Add recessed and puck or pot lights as often as possible. Have your framer build braces for future ceiling fans if you choose not to install them right away.   You may want to hire a lighting specialist to help you with this.  If an attic is above the ceiling, the project is pretty straightforward.  But adding lights to finished ceiling areas requires cutting holes in the drywall and drilling through the joists to fish the wire through the framing.

Extend wood flooring into high traffic areas.  Even though it costs more, it is worth it.  Wood floor hallways or family rooms are always desirable, plus, you can throw a rug down if needed.

Add an outlet in the pantry.  Many homeowners keep a toaster oven, blender, and other small appliances (even a Swiffer Vac) in the pantry.  By adding an outlet, these items can be plugged in at all times and don’t take up valuable counter space.

These are just a few ideas that can get your juices flowing when you’re remodeling or building a new home.

- Debbie Gottwals

Savvy Buyers: What’s up with that house?

People are always asking us how they can find more information about a particular property. Of course, the easiest way is to contact your friendly and helpful realtor who can do all of that work for you...but many people like to do their own research. So, for all of you curious people out there, here are some resources that you may find useful in your search:

State Department of Assessments & Taxation

This is the best place to start when you are seeking general information on a property. To pull a property's tax record, first select the county and then search by the address. Want to learn more about reading a tax record?   Check out our blog about it.


Interested in finding out if a house obtained permits before putting up a fence, finishing that basement or obtained a rental license before renting it out? Every county has a different online system for searching for permits. Some of the databases are only for a certain time frame, so it never hurts to call and ask about a particular property. Here are a few (click on the county to go to the website):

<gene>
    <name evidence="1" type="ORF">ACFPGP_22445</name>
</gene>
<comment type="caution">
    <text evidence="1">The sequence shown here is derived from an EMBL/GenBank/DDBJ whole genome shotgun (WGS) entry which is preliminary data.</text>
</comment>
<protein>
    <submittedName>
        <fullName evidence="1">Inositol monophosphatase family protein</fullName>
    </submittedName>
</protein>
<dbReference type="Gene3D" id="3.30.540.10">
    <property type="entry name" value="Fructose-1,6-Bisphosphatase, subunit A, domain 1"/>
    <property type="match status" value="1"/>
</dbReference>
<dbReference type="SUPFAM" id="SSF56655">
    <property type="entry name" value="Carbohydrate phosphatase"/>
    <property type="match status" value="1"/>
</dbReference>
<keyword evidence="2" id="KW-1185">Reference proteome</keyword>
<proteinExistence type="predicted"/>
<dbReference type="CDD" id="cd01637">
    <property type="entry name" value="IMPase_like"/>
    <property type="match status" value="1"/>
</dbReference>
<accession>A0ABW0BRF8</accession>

Anne Arundel County

Baltimore City

Baltimore County - No online search capabilities, but you can call with an address 410-887-3353

Carroll County - No online search capabilities, but you can call with an address 410-386-2674

Frederick County

Howard County - You have to create an account, it is free. You can also call them at 410-313-2455

Montgomery County

Prince George’s County

Plats & Recorded Deeds

So everyone knows (or at least Tess thinks everyone knows) that Google Maps enables you to see the lot where a property is located (you have to zoom into the map). How would you obtain the actual plat for a property? You would go to your county’s courthouse to the Land Records division (typically overseen by the Clerk of the Court). This magical place gives you the opportunity to pull recorded public information about a property like the deed and plat. Maryland put all of this information online and it can be accessed here. Of course, you can also go to the land records building to do your own search (Quick side note: Tess loves these places because she is a real estate nerd).

Market Value

I wish we could give you a link to a site that would provide accurate home values but the truth is, your best resource is a realtor (or an appraiser – see our awesome blog on how an appraisal works). There are websites that will give you an idea of the value of a home (we’re looking at you Zillow), but as a team, we do not advocate the use of these sites due to the many inaccuracies we’ve seen. Their “Zestimates” may not take into account the upgrades that a home has in comparison to other homes in the neighborhood. We too often see Zestimates that are very far from the true value. Your best bet is to reach out to a professional who knows the area.

Feel free to reach out to us anytime. We’re here to help!